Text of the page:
With the help of the locals and people from different political affiliations, the dead river found its forgotten path once again
Water has been at the centre of many recent discourses. Human interventions in the natural ecosystems and water bodies over the centuries have brought about some irreparable damage to the planet, in varying degrees at various places. Water crises loom over the generations of the present and tomorrow, with no immediate solutions in sight.
While the situation paints a gloomy picture, a participatory campaign of people, government bodies and legislators in Kerala has created a wonder of sorts by rejuvenating a river that was almost dead due to human interventions and continued neglect.
Varattar, a tributary of the Pamba river, which is an important part of the culture of the state, used to flow through the Pathanamthitta and Alappuzha districts of southern Kerala. Pamba is an important part of Kerala’s cultural lineage. The annual vallamkali (snake boat race) held in the Pamba is a major tourist attraction and an important festival of the region. Varattar connected Pamba with the Manimala river. In its days of glory, Varattar used to be the main source of water for hundreds of households, and also acted as a natural flood control mechanism between the two rivers, carrying the excess water both ways. Sand mining and land encroachment, coupled with short-sighted developmental activities spelt the death-knell for Varattar some decades ago, and the river was left as just wet patches of land, increasingly encroached upon.
All this has become a tale of the past now, within the span of a couple of months.
The ‘Varatte aar’ (‘let the river come’ in Malayalam) campaign is a unique experiment in water conservation and environment management efforts, where the will, resources and power of the people is effectively utilized for rejuvenation of an almost dead river. Transparency and accountability were ensured, and a concurrent social audit was initiated along with the processes.
The vision for the programme was provided by the Haritha Keralam (Green Kerala) Mission, headed by the Chief Minister as Chairperson and Dr. T. N. Seema, Vice Chairperson, and includes ministers and experts from various fields.
Mobilization of people and resources served as the soul of the whole programme right from the start.
The campaign kicked off on May 29, 2017, with a walk along the banks of the dilapidated river, in which ministers of the state, MLAs, and people’s representatives from the local bodies participated, along with an enthusiastic crowd, who wished to see the river run its course once again. The civil works started after a walk with the participation of various groups including MGNREGS workers, Kudumbashree activists, students, local self-government institutions, and various others. Unscientifically constructed man-made structures along the river’s path were removed after building consensus through local-level consultations. All financial resources were pooled without any financial assistance from the state government, and the daily accounts were recorded and presented in the WhatsApp group created specifically for the coordination of the campaign activities.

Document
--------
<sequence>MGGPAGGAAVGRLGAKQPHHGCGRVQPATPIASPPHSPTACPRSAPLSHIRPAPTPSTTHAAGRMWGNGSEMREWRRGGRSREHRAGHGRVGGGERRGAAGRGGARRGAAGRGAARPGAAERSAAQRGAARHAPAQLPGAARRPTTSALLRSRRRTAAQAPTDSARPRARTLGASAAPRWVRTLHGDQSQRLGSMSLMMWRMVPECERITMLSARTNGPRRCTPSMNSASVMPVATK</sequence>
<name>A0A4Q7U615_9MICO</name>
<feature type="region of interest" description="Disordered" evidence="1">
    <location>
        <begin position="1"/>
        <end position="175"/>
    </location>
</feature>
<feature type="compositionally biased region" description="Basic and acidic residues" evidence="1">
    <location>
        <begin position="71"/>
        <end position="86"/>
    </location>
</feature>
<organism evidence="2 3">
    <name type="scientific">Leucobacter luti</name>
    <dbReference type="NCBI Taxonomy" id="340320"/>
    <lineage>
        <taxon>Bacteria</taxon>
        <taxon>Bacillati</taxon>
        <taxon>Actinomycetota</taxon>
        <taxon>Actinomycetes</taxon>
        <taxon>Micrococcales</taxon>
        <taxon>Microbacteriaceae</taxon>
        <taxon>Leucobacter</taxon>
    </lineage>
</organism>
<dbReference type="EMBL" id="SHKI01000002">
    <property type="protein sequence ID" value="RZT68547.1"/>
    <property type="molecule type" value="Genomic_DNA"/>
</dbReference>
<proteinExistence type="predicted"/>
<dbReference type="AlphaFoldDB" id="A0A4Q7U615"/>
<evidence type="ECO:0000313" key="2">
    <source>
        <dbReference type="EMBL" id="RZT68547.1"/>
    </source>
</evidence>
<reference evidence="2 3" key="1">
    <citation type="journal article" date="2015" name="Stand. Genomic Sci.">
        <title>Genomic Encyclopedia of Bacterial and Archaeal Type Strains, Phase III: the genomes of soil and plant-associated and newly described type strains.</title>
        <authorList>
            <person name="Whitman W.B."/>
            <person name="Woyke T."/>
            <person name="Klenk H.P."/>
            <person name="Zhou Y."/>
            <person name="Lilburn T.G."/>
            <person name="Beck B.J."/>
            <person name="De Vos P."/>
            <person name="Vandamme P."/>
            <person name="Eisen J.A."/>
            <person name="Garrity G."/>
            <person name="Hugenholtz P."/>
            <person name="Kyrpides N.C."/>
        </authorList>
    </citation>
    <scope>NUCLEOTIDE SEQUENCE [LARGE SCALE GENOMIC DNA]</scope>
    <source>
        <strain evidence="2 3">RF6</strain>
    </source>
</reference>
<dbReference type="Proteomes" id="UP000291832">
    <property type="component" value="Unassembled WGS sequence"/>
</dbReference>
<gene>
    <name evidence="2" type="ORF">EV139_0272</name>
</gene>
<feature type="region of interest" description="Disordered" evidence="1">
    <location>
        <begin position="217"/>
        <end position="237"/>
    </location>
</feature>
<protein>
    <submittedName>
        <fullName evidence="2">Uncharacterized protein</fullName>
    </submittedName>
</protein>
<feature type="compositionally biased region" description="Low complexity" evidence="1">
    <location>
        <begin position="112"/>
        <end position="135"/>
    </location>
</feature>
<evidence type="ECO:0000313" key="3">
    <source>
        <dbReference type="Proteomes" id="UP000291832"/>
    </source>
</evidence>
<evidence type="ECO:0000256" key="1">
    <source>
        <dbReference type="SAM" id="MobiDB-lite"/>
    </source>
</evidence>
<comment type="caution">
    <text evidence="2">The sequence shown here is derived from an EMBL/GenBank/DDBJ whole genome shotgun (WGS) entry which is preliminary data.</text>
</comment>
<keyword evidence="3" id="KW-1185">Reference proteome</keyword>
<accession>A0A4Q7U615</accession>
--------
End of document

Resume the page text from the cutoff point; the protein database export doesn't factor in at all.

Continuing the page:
Thus, a new model of concurrent social audit of a public programme was successfully implemented, thereby ensuring transparency in operations.
Once the path was almost cleared and assisted by the abundant monsoon rain during the third week of June, the river started flowing through its forgotten path once again, days ahead of the expected opening. This was a true festival for the people, and they celebrated the rebirth of the river by taking to the waters in large numbers. Local fishing nets and fishing hooks were once again taken out and selfies with the reborn river flooded Facebook profiles. Works had to be stopped for a few days because of the water flow and resumed once the rain subsided.
The river rejuvenation drive does not stop restoring the water flow. The finance minister Dr. T. M. Thomas Isaac has announced a number of beautification and conservation plans, including footpaths and parks along the riverbank, bar-coded trees, geotextiles for soil protection, and tourism promotion activities, aimed at livelihood opportunities for the local populace.
Nattukoottams (local gatherings) at various places along the river’s course are being organized to identify ways to preserve the river and maintain it without external interventions. The turnouts in such gatherings have been overwhelming.
The efforts of the varatte aar campaign have inspired S. Suresh Babu, a filmmaker, to make a documentary film on the campaign, the shooting of which is underway. The Kerala Institute of Local Administration (KILA), an autonomous deemed-to-be University under the Kerala Government, has declared that this unique model of people’s participation sans socio-political boundaries will soon become part of its curriculum for elected members of local self-government institutions.
The varatte aar model and its phenomenal success have created a wave of optimism and collective enthusiasm among the people.
Drawing inspiration from this experience, the minister for water resources, Mathew T. Thomas, has announced a similar drive to rejuvenate Kolarayaar, another river in the Alappuzha district which is threatened of extinction. The mammoth efforts put in by the people, keeping aside all their differences, to rescue a river that once served as the lifeline of a land have captured the imagination of many and the news has been covered by local media and newspapers with fervour. The hope is that this success will inspire a new movement of conservation which places people’ s participation at the centre and builds a new culture of nature-friendly living.